Rumbi’s mental illness was severe , in the documentary we’re given a small glimpse into her medical history from her family and from Dr Chibanda. It appeared Rumbi only responded ‘better’ to Lithium treatments . She however suffered from severe side-effects including a near death experience post the delivery of her baby, Tapiwa.
One wonders why this Lithium treatement option continued in-spite of its clear dangers to Rumbi? Perhaps alternative medications were simply too expensive or difficult to source?
Perhaps Rumbi’s family could not afford these medications and the State hospitals nolonger provides the medications free of charge or at a subsidized cost?
A lot of ‘Perhaps’ and a country failing its people. I was deeply moved by the unexpected tragic ending to Rumbidzai Ndoro’s life.
What is the Friendship bench project?
The Friendship bench Zimbabwe initiative was founded by Dr Dixon Chibanda in 2005. In an effort to bridge the gap and try to meet the ever increasing demand for mental-health- related services, the friendship bench came into existance.
This organisation trains lay grandmothers in offering counselling to anyone who may be going through difficult challenges. Dr Chibanda in the documentary informs us that they’re about 14 psychiatrists in Zimbabwe in a population of about 15 million people and not enough psychologists and or other trained mental health proffesionals.
This means most people will not see a doctor or get the help they need. Dr Chibanda then implemented an unusual solution to this problem. Through The Friendship Bench, He has taken mental wellbeing to the communities.
In Africa across many indigenious native languages there is no word for depression. In Zimbabwe, depression or if someone is trying to express themselves using language on how they’re feeling inside , they will usually say ‘ndiri kufungisisa’ meaning ‘I’m thinking too much’.
The grandmothers involved in the Friendship bench project highlighted some of the causes of Kufungisisa/Thinking too much include but are not limited to issues around financial harships, death and loss of loved ones, men abondondening their marital homes, HIV/AIDS infections due to infidelity, suicidal ideations, unemployment, low self-esteem, hopelessness etcetera.
The Friendship bench counselling sessions are structured to achieve the below four goals;
- Kuvhura pfungwa (Opening the Mind)
- Kusimudzira (Uplifting)
- Kusimbisa (Strengthening)
- Kusimbisisa (More Strengthening)
From the Frendship bench individuals are then moved to the 5th stage of the healing process which is Circle Kubatana were hand-projects skills such as weaving Bags are taught as income-generating and self-empowerment.
The frienship bench Zimbabwe project has been a great success story. To date it is operating in over 70 different communities in Zimbabwe and over 300 grandmothers have been trained with a plan to continue spreading and reaching to as many people as possible. Some other African countries are looking at adopting this healing method.
Ending the stigma and shame attached to mental illnesses
Whilst there’s been milestones achieved in the field of mental illnesses we still have a long way to go. One of the enemies we need to face is the stigma and shame that’s often attached to mental illnesses, mainly due to ignorance and or fear. We fear what we do not understand.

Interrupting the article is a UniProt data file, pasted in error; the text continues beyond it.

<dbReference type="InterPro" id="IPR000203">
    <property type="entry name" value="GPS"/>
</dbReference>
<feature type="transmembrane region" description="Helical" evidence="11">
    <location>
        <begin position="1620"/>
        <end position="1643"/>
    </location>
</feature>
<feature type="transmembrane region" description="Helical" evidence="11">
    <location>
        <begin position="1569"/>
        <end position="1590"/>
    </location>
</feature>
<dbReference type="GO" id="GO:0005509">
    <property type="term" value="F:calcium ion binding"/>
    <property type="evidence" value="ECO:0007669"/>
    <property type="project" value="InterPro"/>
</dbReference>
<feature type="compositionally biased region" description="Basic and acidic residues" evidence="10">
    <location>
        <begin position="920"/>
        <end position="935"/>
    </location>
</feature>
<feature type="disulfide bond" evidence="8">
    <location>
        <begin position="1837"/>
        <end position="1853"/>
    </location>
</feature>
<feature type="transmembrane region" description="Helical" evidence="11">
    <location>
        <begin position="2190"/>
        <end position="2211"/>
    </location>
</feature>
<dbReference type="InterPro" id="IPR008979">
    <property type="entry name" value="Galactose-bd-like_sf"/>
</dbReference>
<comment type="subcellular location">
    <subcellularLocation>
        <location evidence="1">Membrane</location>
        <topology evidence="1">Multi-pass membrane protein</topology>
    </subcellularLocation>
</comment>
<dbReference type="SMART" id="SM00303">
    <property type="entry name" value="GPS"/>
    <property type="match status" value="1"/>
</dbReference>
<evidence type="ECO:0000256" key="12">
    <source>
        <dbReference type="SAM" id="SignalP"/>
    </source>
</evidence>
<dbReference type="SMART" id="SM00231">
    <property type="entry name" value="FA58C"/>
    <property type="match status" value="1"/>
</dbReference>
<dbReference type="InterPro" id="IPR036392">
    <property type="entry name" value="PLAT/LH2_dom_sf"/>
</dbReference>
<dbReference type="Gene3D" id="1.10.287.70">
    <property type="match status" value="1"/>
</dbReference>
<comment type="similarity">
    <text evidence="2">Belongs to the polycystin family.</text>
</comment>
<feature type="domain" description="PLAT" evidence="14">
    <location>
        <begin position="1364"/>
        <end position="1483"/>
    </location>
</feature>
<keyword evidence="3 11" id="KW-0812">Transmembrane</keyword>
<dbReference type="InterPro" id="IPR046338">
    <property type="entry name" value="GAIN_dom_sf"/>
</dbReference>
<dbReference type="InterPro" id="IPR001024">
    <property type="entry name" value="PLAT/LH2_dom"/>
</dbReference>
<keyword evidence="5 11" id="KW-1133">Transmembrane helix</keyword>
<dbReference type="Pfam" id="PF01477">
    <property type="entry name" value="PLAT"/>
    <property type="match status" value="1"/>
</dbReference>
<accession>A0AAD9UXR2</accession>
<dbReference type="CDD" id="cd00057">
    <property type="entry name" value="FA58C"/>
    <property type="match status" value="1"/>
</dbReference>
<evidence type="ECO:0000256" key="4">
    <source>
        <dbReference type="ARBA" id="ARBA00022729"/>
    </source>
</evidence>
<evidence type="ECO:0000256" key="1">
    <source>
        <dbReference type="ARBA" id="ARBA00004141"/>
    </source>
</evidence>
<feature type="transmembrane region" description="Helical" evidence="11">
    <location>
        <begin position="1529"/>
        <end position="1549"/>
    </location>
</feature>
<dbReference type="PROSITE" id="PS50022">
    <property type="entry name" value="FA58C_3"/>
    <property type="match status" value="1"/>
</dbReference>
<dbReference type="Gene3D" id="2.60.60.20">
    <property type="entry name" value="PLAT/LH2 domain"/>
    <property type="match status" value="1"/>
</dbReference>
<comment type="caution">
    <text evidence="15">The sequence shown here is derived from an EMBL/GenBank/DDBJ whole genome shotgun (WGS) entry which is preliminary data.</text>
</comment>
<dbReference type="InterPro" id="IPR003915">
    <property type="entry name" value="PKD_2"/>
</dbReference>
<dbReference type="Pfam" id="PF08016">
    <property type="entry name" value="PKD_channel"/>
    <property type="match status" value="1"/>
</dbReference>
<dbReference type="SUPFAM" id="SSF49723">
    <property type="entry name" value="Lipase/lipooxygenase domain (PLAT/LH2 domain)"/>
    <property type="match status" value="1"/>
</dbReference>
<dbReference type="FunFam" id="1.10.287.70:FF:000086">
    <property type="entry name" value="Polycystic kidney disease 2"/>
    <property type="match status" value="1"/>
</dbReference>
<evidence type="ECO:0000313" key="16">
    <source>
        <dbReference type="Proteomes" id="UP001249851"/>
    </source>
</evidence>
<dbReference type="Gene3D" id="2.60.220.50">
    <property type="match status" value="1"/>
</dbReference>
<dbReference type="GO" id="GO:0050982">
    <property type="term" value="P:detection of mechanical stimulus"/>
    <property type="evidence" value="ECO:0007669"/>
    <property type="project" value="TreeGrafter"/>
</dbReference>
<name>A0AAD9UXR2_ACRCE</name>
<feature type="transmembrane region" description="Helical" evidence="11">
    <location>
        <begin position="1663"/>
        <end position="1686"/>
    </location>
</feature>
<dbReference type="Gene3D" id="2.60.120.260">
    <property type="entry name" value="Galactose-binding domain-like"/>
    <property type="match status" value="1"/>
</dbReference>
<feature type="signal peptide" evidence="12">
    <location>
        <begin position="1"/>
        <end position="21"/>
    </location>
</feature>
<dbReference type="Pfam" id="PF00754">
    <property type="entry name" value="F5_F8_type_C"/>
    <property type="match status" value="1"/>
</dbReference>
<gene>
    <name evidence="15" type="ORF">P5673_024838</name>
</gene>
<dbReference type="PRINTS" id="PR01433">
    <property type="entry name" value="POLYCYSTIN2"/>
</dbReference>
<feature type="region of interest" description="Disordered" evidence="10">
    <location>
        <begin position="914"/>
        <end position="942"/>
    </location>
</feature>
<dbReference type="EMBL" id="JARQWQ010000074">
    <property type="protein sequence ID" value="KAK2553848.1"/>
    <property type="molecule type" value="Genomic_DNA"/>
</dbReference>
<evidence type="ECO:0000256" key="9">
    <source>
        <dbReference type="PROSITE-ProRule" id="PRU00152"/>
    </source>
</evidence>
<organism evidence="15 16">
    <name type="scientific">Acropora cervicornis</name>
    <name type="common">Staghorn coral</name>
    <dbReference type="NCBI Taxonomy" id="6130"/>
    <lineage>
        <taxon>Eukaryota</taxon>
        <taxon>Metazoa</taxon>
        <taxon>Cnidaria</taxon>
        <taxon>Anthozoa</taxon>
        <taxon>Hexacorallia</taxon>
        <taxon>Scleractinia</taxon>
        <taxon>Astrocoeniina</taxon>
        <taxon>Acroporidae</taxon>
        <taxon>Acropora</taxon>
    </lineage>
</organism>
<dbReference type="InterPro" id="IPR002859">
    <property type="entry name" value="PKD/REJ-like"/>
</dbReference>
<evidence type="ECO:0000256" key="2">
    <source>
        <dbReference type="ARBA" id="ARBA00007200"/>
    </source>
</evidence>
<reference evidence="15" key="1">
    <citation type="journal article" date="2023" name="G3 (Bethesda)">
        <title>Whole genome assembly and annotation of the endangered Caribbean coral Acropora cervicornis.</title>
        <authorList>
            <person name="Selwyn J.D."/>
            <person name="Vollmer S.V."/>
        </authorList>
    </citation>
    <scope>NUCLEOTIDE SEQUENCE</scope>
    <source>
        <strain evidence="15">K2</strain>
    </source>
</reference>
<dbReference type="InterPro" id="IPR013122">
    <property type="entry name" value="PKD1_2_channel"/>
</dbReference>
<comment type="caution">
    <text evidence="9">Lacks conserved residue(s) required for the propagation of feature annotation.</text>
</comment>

In the documentary , the film maker Hopewell Chin’ono whether deliberately or not , l like that he did not edit out a scene where one of the mental health workers labels patients as ‘Benzi’ in the Shona language meaning a ‘Mad/Crazy person’ .
This shows that even with people who’re trained and suppossed to be helping in the healing process, the language used is still very problematic as it perpetuates the stigma and shame associated with mental illnesses. We need to change our narrative on how we talk about mental health.
Our health is important in body, mind and spirit. A healthy country equals a thriving and flourishing economy.
Stress though useful to a point, in excess can be crippling. High stress levels are one of the biggest triggers to mental and physical illnesses. It is therefore important to look after one’s mental wellbeing in as much as one looks after their phsycial wellbeing through exercise, sleeping well, eating healthier foods etcetera.
Mental illness is not a respecter of persons, it does not discriminate based of educational background, social status, gender, age et cetera. It can happen to anymore. This is well documented in the film through the case of the Dr Dentist.
Healing is not always linear
Mental health is complex and sometimes abstract , healing therefore cannot always be linear. Treatment options are varied and diverse though mostly Western based.
In the documentary whilst the primary focus is advocating for community based therapy as well as prescribed medications depending on illnesses, severity, medical history etc. Dr Chibanda tried to not discredit or judge alternative methods towards healing for example consulting with traditional healers, church leaders etc . In South Africa ancestral calling and mental illnesses are sometimes closely linked.
Dr Chibanda and team have been genius in successfully implementing and practising a form of healing therapy that fits within the context and complexities of people living in Zimbabwe. I believe this approach can be translated into similar contexts across Africa and the world. An Ubuntu community based apporoach to healing in combination with modern medicine.
A must watch documentary for every Zimbabwean, African and the world at large!